By “piracy” we mean any music consumption unauthorized by music owners, regardless of whether that behavior displaces legal downloading or listening. (Displacement has been a much-argued question for 15 years.)

Now that we’ve clarified the terms, let’s admit that the answer is unknowable. There is logic to the idea that streaming music, and music subscriptions, offer an easier, safer, and more satisfying path to soundtracking one’s life than unauthorized methods. If Spotify had existed in 1998, during Napster’s heyday, it is possible that the novel delights of file-sharing would have been substantially undermined.

Enough speculation. Here are some numbers. Google reports receiving 21.5-million copyright removal requests in the past month, and nearly 6-million in the past week. The accelerating pace of those requests is breathtaking (see the graphic), and likely due to increased surveillance as much as it is due to supply or demand for unauthorized music.

What is a copyright removal request to a search engine? Google is not a peer-to-peer file-sharing network, but it does serve as a directory that points to file-sharing platforms. As such, it must respond to DMCA-compliant takedown requests. These requests emanate in the greatest volume from industry groups like the RIAA (Recording Industry Association of America) and its British counterpart, the BPI (British Phonographic Industry). Those two alone are responsible for about 10-million takedown requests in the last month, nearly half the total. Another top-three request source is Degban, a technology provider that uncovers unauthorized services. Microsoft gets into the act, too.

All these groups, and others, want search results removed from Google. Google complies with 97 percent of requests.

The meaning of all this is debatable. It is wrong to imagine that 21.5-million new file-sharing networks popped up in a one-month period. Most takedown links point to individual files on a P2P platform. There could be a million requests related to one underground service. As to actual use, Google’s disclosure does not hint at clickthrough, or offer any measurement of how popular unauthorized file-sharing is. The ongoing request-and-removal process has become systematized through technology, and functions as a tamping-down method of keeping illegitimate music distribution partly hidden.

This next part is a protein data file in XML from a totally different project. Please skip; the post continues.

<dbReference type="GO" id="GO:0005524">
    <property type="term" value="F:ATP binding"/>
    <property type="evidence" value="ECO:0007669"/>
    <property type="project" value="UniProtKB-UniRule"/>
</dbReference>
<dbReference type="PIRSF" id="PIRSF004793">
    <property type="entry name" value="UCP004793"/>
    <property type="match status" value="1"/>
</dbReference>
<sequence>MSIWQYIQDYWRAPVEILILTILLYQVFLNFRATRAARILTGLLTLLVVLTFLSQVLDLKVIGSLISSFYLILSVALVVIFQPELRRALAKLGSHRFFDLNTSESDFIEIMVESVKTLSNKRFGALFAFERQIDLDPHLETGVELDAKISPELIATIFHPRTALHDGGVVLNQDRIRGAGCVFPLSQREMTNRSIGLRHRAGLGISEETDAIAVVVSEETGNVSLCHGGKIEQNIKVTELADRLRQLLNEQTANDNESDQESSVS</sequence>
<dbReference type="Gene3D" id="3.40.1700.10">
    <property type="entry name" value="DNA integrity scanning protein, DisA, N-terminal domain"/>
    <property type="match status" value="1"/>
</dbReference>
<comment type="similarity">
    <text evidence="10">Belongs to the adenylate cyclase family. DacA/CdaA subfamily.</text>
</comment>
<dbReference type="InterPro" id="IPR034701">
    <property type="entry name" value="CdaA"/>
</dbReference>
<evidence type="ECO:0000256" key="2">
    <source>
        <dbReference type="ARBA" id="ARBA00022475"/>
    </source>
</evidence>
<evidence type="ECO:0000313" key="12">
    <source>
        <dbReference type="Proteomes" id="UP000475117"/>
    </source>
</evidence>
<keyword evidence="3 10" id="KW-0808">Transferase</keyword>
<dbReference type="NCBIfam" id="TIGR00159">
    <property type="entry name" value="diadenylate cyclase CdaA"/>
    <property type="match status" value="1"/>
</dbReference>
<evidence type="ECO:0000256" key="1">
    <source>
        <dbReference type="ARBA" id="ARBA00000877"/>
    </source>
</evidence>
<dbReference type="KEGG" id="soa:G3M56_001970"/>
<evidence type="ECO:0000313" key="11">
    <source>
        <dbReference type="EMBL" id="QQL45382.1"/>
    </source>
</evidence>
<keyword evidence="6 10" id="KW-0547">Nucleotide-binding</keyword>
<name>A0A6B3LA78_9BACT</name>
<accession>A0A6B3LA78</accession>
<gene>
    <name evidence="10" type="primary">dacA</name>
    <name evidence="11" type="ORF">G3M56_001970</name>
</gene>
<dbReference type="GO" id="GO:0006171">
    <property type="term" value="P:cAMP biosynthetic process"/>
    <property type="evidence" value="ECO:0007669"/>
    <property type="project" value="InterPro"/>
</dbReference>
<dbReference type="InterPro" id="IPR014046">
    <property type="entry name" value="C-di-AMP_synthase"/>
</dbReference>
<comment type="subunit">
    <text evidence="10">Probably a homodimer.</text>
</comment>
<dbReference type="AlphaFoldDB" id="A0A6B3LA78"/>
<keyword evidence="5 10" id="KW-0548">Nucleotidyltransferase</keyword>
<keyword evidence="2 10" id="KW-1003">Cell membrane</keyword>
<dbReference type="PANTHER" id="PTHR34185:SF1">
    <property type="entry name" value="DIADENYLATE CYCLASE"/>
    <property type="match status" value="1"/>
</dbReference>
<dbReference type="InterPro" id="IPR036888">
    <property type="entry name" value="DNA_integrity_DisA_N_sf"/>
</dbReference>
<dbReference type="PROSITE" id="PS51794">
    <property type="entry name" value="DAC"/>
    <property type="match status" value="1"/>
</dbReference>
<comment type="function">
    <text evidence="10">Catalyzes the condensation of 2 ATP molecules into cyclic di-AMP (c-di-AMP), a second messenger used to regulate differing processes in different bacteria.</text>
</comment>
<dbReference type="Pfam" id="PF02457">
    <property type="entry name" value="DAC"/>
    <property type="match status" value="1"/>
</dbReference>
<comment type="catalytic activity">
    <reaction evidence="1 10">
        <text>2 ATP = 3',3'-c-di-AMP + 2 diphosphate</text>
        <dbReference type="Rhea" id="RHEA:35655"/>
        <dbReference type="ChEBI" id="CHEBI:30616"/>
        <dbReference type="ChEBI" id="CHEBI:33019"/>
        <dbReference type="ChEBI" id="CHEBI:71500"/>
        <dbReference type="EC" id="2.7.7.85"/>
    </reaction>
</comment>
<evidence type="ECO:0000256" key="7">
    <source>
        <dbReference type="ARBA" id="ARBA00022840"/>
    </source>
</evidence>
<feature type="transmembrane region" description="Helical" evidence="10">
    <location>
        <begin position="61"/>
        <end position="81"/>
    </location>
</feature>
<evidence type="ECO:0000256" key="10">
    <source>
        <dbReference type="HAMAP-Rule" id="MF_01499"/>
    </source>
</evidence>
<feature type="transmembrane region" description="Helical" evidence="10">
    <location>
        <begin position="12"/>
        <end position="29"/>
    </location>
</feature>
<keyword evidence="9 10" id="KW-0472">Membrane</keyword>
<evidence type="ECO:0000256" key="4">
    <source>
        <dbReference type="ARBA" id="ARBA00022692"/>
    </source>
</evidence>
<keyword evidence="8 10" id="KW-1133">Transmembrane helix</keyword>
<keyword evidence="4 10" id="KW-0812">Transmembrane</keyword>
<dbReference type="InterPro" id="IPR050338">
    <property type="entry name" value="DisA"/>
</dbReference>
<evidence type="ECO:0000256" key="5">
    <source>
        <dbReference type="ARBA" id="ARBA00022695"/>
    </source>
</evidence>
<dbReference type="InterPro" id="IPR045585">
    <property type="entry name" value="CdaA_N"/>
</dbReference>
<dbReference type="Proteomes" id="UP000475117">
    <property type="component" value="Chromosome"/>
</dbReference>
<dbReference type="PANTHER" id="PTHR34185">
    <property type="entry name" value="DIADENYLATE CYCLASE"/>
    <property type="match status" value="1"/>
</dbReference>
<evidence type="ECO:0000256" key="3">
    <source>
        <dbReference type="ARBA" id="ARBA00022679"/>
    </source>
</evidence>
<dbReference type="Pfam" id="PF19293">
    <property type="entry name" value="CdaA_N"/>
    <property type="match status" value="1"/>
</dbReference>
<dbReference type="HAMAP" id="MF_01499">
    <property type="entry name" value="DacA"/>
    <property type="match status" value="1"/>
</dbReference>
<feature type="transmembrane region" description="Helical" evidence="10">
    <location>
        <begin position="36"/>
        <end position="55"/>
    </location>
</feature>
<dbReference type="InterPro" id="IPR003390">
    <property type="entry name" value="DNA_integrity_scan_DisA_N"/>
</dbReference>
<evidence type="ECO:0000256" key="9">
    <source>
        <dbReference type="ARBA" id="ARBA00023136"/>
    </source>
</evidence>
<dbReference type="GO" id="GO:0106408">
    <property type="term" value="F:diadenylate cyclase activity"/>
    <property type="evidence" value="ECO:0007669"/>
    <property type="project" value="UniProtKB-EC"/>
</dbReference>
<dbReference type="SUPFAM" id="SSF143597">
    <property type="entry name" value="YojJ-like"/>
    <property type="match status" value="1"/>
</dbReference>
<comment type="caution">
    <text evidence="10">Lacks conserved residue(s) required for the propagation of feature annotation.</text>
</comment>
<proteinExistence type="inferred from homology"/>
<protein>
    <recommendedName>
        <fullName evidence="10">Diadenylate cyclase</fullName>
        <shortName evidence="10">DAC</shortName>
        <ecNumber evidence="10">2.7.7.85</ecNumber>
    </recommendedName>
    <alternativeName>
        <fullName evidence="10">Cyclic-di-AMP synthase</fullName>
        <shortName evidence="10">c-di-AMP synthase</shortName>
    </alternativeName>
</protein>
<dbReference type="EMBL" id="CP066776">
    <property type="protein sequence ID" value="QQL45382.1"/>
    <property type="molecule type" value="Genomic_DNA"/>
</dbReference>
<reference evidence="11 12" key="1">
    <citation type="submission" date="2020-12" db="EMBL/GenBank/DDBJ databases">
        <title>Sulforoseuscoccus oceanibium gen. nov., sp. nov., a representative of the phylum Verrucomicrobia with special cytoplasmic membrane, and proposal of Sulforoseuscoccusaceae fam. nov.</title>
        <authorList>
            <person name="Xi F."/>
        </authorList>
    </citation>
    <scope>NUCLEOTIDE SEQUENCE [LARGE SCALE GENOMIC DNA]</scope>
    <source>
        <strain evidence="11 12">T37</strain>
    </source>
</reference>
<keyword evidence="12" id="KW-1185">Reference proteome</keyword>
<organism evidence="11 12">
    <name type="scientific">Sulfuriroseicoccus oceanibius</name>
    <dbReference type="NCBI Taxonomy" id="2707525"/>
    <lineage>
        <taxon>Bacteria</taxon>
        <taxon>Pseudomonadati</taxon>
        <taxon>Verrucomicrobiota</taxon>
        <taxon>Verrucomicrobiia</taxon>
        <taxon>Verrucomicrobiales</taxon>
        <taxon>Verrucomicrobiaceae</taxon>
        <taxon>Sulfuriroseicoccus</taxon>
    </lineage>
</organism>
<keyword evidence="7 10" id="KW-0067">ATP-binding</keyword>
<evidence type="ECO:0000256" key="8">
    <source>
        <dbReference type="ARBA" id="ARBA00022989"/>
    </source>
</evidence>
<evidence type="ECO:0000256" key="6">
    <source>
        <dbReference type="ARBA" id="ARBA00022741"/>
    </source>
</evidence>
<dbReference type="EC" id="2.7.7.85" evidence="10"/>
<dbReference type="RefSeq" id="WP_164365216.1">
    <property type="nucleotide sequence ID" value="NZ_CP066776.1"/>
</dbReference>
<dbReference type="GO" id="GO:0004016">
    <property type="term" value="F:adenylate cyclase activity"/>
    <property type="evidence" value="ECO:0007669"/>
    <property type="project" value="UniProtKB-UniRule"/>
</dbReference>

Music streaming and music piracy live side-by-side. We’ll take streaming any day.

Brad Hill
October 8, 2013 - 7:10am

Classical music listening online is an uneven experience, and now has a new champion in Deezer, the 2006-founded, French-based listening platform with 30-million users and 4-million subscribers.

Deezer has launched an app in cooperation with major classical labels Deutsche Grammophon, Decca, Philips, L’Oiseau Lyre, and Accord. Those labels are placing their entire discographies into the Deezer catalog. Deezer reportedly surveyed its users about interest in classical, and 92 percent replied they would listen to classical if there were a better discovery environment. Surveys are all about how you ask the question, but you can’t blame Deezer for taking the bait.

In the larger market, classical is among the nichiest of the niche. Nielsen’s 2012 report of genre album sales shows classical (7.5-million physical albums) lower than every other category except for New Age, down 20 percent from 2011. On the digital side, 2.6-million albums were purchased, a gain of 14 percent. So, more reason for Deezer's optimism -- and the Nielsen numbers do not account for streaming.

The overall point is that classical music serves a marginal audience. A secondary point is that streaming platforms serve it poorly.

It wasn’t always the case. Rhapsody got its start in 2000 as a classical-only online jukebox, presenting exactly one label: Naxos, the adventurous purveyor of unusual repertoire across the centuries. It was an unexpected slice of heaven for classical lovers (those who were aware of it).

Rhapsody and the other services include classical, but typically in ways that are screwy to users who value classical listening the most. Streaming classical is confused by song-based conventions of the other genres, and by metadata that does not convey proper information. Symphonies are good examples. A single symphony is actually multiple pieces, strung together in so-called movements. Universally, classical streams rip apart multi-movement pieces illogically and irreverently, as if the movements were album songs.

Labeling is also a problem, even in Rhapsody, whose legacy should make it the best in this regard. In classical, the composer is as important (or more so, for many fans) than the performer. In song-based genres it's the opposite -- the composer (songwriter) is unimportant as a search term. The frequent result in classical is that you can’t tell exactly what is streaming, or what is included on an album that pops up in a search result.

If Deezer solves these presentation problems, it will perform a cultural service. Whether it will make any money doing so remains to be seen. (Deezer is not distributed in the U.S., and is unavailable to RAIN for review.)